Issue Number 3
What is the Real Cost of Automated Production?
Calculating ROI for California Manufacturers
Nobody buys robots as decorations for the shop floor; they need to make financial sense. In manufacturing, return on investment is king. Determining how long it will take for new hardware to pay for itself is critical. Making a thumbnail sketch of the ROI is easy, but you may be missing some small, but very important factors that together can swing the decision to invest. In this article, we attempt to make a comprehensive list of items that must be considered in these decisions and present some easy formulas to follow.
Manufacturing in California is not the same as manufacturing in the Midwest. We have found most ROI discussions for robots are too broad and do not completely apply to West Coast conditions. California manufacturers face some unique challenges when calculating ROI and may mistakenly believe that automation is not a good option for them.
Some challenges and opportunities for west coast operations are:
- Many short or seasonal runs – most ROI assumes multi thousand piece runs over years.
- High real estate costs – square footage is expensive on the West Coast
- Shortage of skilled labor – general aging of the workforce and migration to less expensive areas
- High environmental and safety costs
- High tax rates with little help from the state for small business
These factors make the flexibility of collaborative robots particularly ideal for these situations.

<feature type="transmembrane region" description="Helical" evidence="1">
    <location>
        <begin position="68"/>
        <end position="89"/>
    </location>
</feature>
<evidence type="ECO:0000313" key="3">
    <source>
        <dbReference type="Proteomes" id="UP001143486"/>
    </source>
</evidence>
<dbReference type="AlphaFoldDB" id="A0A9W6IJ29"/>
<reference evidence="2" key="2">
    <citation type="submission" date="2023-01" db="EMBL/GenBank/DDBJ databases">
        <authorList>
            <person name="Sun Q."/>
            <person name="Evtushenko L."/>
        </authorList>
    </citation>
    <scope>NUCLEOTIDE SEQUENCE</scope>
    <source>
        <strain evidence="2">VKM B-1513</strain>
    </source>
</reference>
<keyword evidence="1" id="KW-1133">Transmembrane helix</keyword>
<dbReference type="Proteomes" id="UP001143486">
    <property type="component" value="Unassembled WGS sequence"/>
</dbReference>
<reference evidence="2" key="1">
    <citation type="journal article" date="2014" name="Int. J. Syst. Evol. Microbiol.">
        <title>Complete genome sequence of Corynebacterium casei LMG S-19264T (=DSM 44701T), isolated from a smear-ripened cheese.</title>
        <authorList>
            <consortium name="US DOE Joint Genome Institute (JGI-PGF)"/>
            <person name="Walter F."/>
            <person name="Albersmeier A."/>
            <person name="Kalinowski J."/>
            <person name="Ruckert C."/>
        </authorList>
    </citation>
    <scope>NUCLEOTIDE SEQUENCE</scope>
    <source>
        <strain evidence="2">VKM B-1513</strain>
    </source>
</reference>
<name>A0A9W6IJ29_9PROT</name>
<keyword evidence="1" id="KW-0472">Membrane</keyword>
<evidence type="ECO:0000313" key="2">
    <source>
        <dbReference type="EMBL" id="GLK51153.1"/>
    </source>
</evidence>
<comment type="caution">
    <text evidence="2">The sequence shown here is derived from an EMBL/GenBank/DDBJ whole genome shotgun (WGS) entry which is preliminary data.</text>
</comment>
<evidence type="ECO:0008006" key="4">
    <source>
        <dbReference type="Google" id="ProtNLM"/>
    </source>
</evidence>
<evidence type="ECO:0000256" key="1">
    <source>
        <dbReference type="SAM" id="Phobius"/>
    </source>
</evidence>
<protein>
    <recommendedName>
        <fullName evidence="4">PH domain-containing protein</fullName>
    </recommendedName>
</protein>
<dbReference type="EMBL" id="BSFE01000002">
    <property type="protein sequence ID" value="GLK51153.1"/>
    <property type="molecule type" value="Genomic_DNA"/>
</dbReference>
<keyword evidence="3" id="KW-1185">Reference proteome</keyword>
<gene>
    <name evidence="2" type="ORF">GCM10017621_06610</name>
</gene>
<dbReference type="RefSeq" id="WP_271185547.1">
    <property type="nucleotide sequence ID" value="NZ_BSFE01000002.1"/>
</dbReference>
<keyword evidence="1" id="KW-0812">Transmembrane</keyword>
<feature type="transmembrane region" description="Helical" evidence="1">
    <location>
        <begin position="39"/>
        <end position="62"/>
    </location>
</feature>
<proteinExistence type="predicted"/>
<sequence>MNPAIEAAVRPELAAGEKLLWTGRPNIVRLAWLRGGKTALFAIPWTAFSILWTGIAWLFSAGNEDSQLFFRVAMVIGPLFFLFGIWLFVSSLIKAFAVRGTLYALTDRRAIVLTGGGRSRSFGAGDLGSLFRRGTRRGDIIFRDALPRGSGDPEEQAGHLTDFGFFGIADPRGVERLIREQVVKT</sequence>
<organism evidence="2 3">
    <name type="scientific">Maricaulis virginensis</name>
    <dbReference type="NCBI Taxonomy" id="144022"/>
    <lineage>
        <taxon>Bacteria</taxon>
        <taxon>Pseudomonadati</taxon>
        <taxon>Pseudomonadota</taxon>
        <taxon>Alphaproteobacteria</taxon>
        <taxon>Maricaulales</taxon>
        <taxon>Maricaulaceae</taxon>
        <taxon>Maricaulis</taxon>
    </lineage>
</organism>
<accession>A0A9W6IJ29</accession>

In the following sections, we examine monetary factors. However, there are other benefits which bring value but may be difficult to quantify. For example, through automation with cobots, improved accuracy and consistency can improve the quality of your product.
Increased quality leads to increased reputation for your company – a very valuable benefit, which must be considered.
1. Determining the Cost of Existing Production
The first step in calculating the ROI for an automated work cell is to determine the yearly operating cost for your manual work cell. For example, let’s examine a situation where we find two employees, one per shift, tending a machine.
There are several factors that contribute to the cost of running your existing cell that you may not think of including:
— The total yearly cost of each employee working in the cell including:
Employee hiring, training and turnover
Vacation, sick and personal time
Safety training, meetings and PPE
Other benefits, retirement plans, etc.
— The percentage of time each employee spends tending this machine
— The total yearly cost of operating the machine including:
— The total yearly cost of the hours the equipment spends idle due to:
no employee available to tend the machine (illness, vacations, lunch and break time, cell phone time, non-operating hours etc.)
— The cost of scrapped or damaged parts due to employee error
— The amount of space currently occupied by the existing work cell
The most common mistake when calculating the operational cost of a work cell is underestimating the actual cost of labor.
2. Integrators Can Help Calculate Your Initial Investment